OAK RIDGE, Tenn. (WATE) – Oak Ridge, also known as The Secret City, celebrated 75 years with a string of events over the past few weeks to mark its founding during the days of the Manhattan Project during World War II.
Ray Smith is a historian who says the city actually got started with a letter of bad news.
“She got this letter that gave her about 10 days to get off of her property,” said Smith, speaking about a resident of the area at the time.
It was to make room for a massive secret government project that went up fast with the buildings given code names – Y-12, K-25 and X-10. Those working on the project only knew their role and that it would help end the war and bring their loved ones home.
Of those 22,000 people, maybe 100 of them, the chemists, knew they were working with a heavy material with uranium. They wouldn’t have known what they were doing with it because it had never been done before,” Smith said.
Using an electromagnetic process, they were separating the Uranium 235 isotope from natural uranium for atomic weapons. Oak Ridge was the first in the world to accomplish this. Once enough Uranium 235 was separated, it was put into a bomb and then given the name Little Boy, dropped on Hiroshima, Japan, on August 6, 1945.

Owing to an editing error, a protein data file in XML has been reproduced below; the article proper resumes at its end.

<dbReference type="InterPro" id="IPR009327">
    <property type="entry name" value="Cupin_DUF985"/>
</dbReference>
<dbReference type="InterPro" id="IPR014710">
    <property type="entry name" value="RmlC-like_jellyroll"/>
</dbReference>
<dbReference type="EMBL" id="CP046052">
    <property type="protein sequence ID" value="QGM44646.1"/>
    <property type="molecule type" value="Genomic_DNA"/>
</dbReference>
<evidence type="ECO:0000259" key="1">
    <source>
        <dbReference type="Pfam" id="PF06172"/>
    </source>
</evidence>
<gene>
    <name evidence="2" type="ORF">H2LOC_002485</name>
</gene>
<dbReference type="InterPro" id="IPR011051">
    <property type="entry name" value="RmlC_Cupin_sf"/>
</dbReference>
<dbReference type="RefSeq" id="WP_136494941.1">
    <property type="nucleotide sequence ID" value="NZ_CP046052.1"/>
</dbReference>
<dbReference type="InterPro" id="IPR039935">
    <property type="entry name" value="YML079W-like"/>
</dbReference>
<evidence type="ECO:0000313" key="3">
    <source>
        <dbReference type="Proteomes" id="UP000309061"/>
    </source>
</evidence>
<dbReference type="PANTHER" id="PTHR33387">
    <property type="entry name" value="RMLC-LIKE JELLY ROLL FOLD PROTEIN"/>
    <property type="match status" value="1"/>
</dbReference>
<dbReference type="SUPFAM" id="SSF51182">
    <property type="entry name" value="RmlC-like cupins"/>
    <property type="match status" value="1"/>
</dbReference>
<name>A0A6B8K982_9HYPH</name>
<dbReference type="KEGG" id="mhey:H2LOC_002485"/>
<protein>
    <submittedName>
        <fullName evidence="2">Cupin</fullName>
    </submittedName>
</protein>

Three days later, a second bomb, named Fat Man, was dropped on Nagasaki and World War II soon came to an end, but the uranium separation project in Oak Ridge continued as the U.S. soon entered a cold war with the Soviet Union.
“During the Cold War, there were 8,000 people working at Y-12 around the clock making as many nuclear weapons components as they could make, to literally help break the Soviet Union’s economic backbone because they tried to match Y-12 one-for-one and couldn’t keep up,” said Smith.
At the same time, scientists discovered other ways to use the facility besides making just weapons.
“The same equipment, the same sites that separated the uranium for Little Boy, also separated those isotopes that are used to produce nuclear medicine,” said Smith.
Those radioactive substances are used today to diagnose and treat a variety of diseases and cancers.
After World War II ended, the population of The Secret City decreased dramatically and has steadily held around 30,000. While Oak Ridge still employs some of the brightest minds in the world, many chose to live elsewhere – something the mayor is trying to change.
“So we update our housing stock, that’s one thing. We’re obviously updating our retail, which has been a big issue for us, particularly when people relocate here. And third we will continue to maintain our cultural diversity,” said Mayor Warren Gooch.
The retail revitalization project is known as “Main Street Oak Ridge,” the tearing down of an old, empty mall and replacing it with a new modern look and popular stores. The area is expected to bring in $2 million a year in sales tax revenue once all the spots are full.
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